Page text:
Following my earlier post “Broken Social Scene – Social BPM and Social CRM” two bits of “social” news caught my eye this week. First of all this post by Tammy Erikson in the Harvard Business Review discusses the difficulties business leaders are having realizing the benefits of adopting social technologies within their organizations.
The second is the news that a number of retailers are shutting their storefronts on Facebook due to a lack of interest.
The social media stampede is on but it appears many organisations are getting trampled because of a failure to understand what social really is. So what is social?
- Social is about conversations, taken to a hyper level. The vast majority of social conversations are public and on a one to many level. Most organizations don’t have the critical mass to support a vibrant internal social network.
- Social isn’t about the applications. Social is a human trait. It’s the human need to converse and engage with one another on topics of common interest. Social Media applications merely amplify or extend the reach of these conversations. No matter how many social applications you deploy within the organization they’ll wither unless there is something of common interest to discuss.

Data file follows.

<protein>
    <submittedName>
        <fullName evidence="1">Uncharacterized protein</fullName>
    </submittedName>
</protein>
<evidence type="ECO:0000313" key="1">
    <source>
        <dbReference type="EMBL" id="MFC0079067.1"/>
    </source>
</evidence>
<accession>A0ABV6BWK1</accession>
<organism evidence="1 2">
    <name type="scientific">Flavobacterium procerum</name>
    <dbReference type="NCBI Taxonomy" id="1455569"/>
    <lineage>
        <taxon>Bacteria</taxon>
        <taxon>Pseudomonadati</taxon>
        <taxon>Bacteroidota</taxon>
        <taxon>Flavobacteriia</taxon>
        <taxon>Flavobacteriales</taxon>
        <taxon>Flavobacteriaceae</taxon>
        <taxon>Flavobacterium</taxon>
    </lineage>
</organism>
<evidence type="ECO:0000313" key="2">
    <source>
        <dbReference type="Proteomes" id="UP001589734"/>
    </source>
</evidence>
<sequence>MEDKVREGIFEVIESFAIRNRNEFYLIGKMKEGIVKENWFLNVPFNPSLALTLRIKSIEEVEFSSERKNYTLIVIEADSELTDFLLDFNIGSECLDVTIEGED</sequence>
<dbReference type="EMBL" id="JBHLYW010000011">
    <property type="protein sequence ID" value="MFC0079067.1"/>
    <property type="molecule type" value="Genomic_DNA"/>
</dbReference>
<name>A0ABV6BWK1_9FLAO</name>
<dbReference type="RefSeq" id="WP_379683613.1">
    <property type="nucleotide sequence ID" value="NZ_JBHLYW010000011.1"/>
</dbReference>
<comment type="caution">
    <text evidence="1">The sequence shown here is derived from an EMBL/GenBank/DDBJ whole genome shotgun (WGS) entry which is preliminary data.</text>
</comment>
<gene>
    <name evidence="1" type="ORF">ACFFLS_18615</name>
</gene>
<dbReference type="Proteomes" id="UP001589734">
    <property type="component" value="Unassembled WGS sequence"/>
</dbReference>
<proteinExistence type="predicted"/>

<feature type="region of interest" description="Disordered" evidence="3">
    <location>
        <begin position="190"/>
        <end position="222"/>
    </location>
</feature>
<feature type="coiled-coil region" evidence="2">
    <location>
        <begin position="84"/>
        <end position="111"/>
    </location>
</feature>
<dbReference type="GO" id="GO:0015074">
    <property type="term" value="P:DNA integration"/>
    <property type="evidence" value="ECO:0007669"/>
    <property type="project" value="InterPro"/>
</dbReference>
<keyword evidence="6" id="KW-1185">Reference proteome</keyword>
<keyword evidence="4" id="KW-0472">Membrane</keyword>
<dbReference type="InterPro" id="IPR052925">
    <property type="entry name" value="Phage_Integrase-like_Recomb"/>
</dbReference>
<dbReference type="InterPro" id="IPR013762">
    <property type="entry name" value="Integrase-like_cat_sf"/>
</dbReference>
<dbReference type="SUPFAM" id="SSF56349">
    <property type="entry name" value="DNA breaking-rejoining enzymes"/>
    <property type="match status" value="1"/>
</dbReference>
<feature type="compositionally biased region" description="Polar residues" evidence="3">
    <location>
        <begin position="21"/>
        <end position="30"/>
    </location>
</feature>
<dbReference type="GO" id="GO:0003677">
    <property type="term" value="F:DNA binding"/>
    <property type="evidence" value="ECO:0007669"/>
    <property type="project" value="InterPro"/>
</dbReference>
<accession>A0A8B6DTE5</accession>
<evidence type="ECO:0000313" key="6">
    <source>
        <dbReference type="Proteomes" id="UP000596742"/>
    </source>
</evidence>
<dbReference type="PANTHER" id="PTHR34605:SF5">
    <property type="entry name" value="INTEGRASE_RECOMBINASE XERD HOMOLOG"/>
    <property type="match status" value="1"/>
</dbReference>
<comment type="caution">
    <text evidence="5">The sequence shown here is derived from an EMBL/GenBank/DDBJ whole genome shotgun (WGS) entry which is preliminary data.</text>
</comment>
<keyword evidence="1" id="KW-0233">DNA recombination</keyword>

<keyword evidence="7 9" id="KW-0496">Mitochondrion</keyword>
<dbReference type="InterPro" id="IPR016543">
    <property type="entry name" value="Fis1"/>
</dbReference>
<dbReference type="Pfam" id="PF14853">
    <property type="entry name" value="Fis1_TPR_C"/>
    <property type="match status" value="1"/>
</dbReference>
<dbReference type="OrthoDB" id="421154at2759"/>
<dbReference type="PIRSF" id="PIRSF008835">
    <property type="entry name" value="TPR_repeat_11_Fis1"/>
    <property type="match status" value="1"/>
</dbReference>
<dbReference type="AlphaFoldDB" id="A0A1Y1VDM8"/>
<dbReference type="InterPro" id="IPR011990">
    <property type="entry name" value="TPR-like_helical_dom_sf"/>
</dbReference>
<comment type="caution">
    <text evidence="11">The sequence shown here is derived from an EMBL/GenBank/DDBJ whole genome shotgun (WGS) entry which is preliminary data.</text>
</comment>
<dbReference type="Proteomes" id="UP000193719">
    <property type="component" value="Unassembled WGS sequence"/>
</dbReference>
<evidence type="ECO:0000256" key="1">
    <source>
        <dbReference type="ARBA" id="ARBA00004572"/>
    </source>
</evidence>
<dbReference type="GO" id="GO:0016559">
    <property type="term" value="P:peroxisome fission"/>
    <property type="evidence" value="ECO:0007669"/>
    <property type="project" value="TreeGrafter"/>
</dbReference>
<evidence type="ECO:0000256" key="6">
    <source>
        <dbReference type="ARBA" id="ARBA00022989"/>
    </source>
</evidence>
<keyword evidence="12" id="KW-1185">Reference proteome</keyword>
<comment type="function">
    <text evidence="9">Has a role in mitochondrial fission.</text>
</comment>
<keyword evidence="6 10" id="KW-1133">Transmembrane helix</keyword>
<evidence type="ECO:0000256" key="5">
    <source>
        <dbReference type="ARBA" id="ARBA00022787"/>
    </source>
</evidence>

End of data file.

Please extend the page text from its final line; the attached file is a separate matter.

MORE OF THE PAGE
- Social networks grow organically. You aren’t mandated to join Twitter, LinkedIn or Facebook. As an individual you make the personal decision to engage with others. This presents a problem for organisations deploying enterprise social applications or adding social to CRM or BPM suites. You can’t tell your employees to “become social”.
- Social engagement is peer to peer. This contrasts with the hierarchical structure within organisations which again presents problems for enterprise social or CRM and BPM applications. How social can you become if you know your boss is monitoring you?
In common with process improvement activities successful enterprise social solutions will require cultural change and a willingness at the organization level to do things differently. Without cultural change if you build it they won’t come.